Glenn Youngkin may have won the Virginia gubernatorial race (and you notice that Terry McAuliffe isn't screeching about "election fraud" or anything) and the Beltway Pundits will tell you that Youngkin won because of angry parents.
The problem is we know exactly how Republicans handle parenting because Youngkin's 17-year-old son tried to commit voting fraud in order to vote for his dad and was turned away.
The 17-year-old son of Virginia Gov.-elect Glenn Youngkin (R) tried to cast a ballot in Tuesday’s gubernatorial election twice despite being too young to vote, Fairfax County officials said in a statement released Friday.
The statement, which identified the teen as Youngkin’s 17-year-old son, emphasized that he did not end up voting and stated that he did not violate any state election laws. The Washington Post is not including the teen’s first name because he is a juvenile and has not been charged with a crime.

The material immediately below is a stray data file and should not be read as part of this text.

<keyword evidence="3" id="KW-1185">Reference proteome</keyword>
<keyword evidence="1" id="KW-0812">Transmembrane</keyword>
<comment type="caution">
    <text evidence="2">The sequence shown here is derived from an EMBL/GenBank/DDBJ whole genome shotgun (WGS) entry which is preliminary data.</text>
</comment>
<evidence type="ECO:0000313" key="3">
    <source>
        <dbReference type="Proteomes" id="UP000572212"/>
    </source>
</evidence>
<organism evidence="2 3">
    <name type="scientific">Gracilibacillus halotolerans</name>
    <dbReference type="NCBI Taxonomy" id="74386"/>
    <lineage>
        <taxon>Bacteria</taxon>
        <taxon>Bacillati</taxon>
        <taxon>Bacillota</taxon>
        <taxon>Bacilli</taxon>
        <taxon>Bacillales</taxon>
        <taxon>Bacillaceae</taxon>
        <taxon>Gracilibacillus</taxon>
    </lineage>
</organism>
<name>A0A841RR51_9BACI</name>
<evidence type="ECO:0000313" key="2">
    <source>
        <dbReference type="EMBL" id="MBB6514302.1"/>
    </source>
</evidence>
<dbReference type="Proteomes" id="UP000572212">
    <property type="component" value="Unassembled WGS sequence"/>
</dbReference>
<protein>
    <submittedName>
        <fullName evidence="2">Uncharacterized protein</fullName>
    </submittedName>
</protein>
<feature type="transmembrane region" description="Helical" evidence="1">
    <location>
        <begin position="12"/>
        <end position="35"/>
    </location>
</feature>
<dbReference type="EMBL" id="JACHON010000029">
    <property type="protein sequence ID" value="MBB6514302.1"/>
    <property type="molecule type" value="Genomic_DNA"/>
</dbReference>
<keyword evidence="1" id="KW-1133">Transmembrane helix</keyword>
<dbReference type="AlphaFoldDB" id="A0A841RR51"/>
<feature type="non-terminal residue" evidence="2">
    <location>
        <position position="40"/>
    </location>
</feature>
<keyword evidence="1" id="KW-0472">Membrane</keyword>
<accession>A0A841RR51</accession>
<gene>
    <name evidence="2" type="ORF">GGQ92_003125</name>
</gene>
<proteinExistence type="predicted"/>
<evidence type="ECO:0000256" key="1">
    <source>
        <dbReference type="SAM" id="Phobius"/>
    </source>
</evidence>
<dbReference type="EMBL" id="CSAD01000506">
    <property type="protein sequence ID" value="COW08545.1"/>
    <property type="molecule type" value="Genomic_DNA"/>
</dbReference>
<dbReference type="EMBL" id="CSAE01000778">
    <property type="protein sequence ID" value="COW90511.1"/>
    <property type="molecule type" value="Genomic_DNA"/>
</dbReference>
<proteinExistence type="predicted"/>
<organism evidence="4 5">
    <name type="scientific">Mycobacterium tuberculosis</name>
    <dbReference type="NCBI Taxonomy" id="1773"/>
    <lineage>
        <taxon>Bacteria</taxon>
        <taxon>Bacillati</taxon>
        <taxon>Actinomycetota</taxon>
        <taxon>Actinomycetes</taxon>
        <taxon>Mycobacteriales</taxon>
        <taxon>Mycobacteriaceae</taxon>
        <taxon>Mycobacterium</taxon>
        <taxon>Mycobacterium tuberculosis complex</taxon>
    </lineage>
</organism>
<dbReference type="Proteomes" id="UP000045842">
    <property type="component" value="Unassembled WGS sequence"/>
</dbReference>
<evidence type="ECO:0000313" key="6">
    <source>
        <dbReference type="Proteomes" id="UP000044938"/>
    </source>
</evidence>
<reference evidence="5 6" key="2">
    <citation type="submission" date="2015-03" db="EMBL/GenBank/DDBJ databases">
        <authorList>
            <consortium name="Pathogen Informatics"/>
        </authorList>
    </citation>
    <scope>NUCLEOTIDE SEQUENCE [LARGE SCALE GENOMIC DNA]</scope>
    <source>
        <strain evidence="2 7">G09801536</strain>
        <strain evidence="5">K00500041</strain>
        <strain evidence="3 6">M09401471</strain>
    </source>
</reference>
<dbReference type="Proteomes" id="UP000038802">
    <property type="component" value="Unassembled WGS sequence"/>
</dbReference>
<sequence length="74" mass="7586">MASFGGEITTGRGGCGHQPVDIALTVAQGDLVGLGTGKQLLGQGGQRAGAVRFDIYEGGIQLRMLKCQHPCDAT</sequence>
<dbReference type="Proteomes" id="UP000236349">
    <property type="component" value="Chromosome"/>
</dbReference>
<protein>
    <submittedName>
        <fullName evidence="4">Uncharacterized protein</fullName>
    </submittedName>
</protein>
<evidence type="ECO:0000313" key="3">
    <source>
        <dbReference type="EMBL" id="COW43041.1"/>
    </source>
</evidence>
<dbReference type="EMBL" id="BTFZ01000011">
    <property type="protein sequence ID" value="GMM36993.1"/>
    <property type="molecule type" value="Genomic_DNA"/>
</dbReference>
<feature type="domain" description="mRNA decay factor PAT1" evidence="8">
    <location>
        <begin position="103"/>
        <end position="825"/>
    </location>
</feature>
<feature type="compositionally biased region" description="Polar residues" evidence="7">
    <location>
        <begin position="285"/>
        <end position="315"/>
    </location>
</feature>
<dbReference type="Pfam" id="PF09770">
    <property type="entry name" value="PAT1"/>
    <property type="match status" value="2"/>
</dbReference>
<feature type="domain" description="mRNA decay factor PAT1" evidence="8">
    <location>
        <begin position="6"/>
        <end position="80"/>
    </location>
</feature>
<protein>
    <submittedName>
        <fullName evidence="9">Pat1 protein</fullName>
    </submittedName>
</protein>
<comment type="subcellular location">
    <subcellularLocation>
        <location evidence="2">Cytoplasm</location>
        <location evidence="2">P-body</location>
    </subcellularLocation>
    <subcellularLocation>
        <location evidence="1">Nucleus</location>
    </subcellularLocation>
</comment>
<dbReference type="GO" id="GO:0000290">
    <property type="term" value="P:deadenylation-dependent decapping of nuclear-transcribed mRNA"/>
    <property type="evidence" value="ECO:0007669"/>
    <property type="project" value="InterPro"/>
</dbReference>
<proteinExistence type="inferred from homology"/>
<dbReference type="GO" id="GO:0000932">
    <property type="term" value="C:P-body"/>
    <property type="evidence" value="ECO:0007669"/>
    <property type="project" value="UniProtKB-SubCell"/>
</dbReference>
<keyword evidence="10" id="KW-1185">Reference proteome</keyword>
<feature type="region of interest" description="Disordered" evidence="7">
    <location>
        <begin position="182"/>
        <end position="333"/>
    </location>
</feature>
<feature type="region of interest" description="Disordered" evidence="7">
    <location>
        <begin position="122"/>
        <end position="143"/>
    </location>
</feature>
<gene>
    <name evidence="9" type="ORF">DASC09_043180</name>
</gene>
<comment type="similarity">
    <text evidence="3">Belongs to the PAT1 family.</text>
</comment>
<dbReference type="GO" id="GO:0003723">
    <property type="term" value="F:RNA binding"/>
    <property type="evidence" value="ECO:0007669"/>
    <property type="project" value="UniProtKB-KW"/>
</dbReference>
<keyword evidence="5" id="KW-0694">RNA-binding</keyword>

The teen walked into the voting precinct inside the Great Falls Library on Tuesday afternoon, presenting his driver’s license to election officials when asked for a proof of identity, according to Jennifer Chanty, the precinct captain there.
Chanty said in an interview with The Post that she realized who the teen was when she looked at his ID. Upon seeing his age, she said she informed him that he must be at least 18 to be eligible to vote in Virginia.
She said she offered to register him to vote for the next election, but the teen declined and walked out.
About 20 minutes later, the teen returned, insisting that he be allowed to vote, saying that a friend who was also 17 had been allowed to cast a ballot, Chanty said.
“I told him, ‘I don’t know what occurred with your friend, but you are not registered to vote today. You’re welcome to register, but you will not be voting today,’ ” Chanty, a Democrat, recalled saying.
Devin O’Malley, a spokesman for Youngkin, issued a statement Friday.
““It’s unfortunate that while Glenn attempts to unite the Commonwealth around his positive message of better schools, safer streets, a lower cost of living, and more jobs, his political opponents — mad that they suffered historic losses this year — are pitching opposition research on a 17-year old kid who honestly misunderstood Virginia election law and simply asked polling officials if he was eligible to vote; when informed he was not, he went to school,” O’Malley wrote.